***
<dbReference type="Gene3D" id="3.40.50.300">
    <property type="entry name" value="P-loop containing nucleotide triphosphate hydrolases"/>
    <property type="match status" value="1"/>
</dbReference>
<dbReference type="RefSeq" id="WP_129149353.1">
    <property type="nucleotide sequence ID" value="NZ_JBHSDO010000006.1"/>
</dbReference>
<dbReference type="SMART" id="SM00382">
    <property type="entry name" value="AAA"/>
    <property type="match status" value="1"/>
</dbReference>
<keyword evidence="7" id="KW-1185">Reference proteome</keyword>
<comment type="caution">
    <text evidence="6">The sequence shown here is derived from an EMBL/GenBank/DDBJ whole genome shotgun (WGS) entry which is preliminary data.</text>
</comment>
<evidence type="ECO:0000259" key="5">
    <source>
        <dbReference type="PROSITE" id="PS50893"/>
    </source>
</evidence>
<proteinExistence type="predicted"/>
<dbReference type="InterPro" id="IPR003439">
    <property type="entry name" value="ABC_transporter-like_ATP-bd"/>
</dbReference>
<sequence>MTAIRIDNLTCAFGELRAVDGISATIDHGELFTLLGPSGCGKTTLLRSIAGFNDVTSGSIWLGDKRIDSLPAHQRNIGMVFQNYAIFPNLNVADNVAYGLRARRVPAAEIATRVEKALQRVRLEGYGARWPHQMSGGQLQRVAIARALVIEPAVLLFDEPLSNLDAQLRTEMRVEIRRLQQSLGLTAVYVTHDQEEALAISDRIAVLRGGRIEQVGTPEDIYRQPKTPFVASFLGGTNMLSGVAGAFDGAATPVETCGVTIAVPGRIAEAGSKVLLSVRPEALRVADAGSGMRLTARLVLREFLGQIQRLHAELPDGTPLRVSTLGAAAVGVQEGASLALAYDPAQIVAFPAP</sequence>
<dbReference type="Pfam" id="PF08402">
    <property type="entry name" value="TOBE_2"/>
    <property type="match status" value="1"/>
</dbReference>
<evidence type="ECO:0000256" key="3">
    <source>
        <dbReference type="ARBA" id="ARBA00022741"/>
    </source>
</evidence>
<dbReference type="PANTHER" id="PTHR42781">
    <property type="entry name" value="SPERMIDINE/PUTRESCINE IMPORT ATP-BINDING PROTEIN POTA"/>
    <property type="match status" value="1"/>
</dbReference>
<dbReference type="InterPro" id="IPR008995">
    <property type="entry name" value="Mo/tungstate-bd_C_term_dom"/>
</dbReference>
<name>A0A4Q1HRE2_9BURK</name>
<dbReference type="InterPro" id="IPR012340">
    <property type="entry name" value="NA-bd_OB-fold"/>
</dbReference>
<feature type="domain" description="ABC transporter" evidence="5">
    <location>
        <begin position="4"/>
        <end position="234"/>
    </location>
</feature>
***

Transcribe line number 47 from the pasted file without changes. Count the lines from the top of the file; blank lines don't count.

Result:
    <location>